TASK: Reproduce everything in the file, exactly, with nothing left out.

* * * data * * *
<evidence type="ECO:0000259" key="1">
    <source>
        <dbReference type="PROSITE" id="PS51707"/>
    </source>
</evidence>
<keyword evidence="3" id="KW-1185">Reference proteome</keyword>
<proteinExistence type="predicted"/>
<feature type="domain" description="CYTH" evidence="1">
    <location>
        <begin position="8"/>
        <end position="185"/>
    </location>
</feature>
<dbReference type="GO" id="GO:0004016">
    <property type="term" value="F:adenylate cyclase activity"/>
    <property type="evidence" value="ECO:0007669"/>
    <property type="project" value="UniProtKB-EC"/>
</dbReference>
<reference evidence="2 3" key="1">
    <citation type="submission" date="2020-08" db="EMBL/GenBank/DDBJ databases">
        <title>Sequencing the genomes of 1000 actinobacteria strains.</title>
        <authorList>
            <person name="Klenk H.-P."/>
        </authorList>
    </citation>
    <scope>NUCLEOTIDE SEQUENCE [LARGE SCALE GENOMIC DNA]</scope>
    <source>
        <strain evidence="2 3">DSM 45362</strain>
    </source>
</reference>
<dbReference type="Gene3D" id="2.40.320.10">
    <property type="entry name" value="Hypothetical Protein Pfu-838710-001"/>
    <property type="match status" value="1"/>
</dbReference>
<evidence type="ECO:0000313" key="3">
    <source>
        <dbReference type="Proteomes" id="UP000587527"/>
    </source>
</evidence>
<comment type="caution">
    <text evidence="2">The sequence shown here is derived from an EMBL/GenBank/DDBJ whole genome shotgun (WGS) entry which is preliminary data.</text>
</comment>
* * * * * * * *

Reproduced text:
<evidence type="ECO:0000259" key="1">
    <source>
        <dbReference type="PROSITE" id="PS51707"/>
    </source>
</evidence>
<keyword evidence="3" id="KW-1185">Reference proteome</keyword>
<proteinExistence type="predicted"/>
<feature type="domain" description="CYTH" evidence="1">
    <location>
        <begin position="8"/>
        <end position="185"/>
    </location>
</feature>
<dbReference type="GO" id="GO:0004016">
    <property type="term" value="F:adenylate cyclase activity"/>
    <property type="evidence" value="ECO:0007669"/>
    <property type="project" value="UniProtKB-EC"/>
</dbReference>
<reference evidence="2 3" key="1">
    <citation type="submission" date="2020-08" db="EMBL/GenBank/DDBJ databases">
        <title>Sequencing the genomes of 1000 actinobacteria strains.</title>
        <authorList>
            <person name="Klenk H.-P."/>
        </authorList>
    </citation>
    <scope>NUCLEOTIDE SEQUENCE [LARGE SCALE GENOMIC DNA]</scope>
    <source>
        <strain evidence="2 3">DSM 45362</strain>
    </source>
</reference>
<dbReference type="Gene3D" id="2.40.320.10">
    <property type="entry name" value="Hypothetical Protein Pfu-838710-001"/>
    <property type="match status" value="1"/>
</dbReference>
<evidence type="ECO:0000313" key="3">
    <source>
        <dbReference type="Proteomes" id="UP000587527"/>
    </source>
</evidence>
<comment type="caution">
    <text evidence="2">The sequence shown here is derived from an EMBL/GenBank/DDBJ whole genome shotgun (WGS) entry which is preliminary data.</text>
</comment>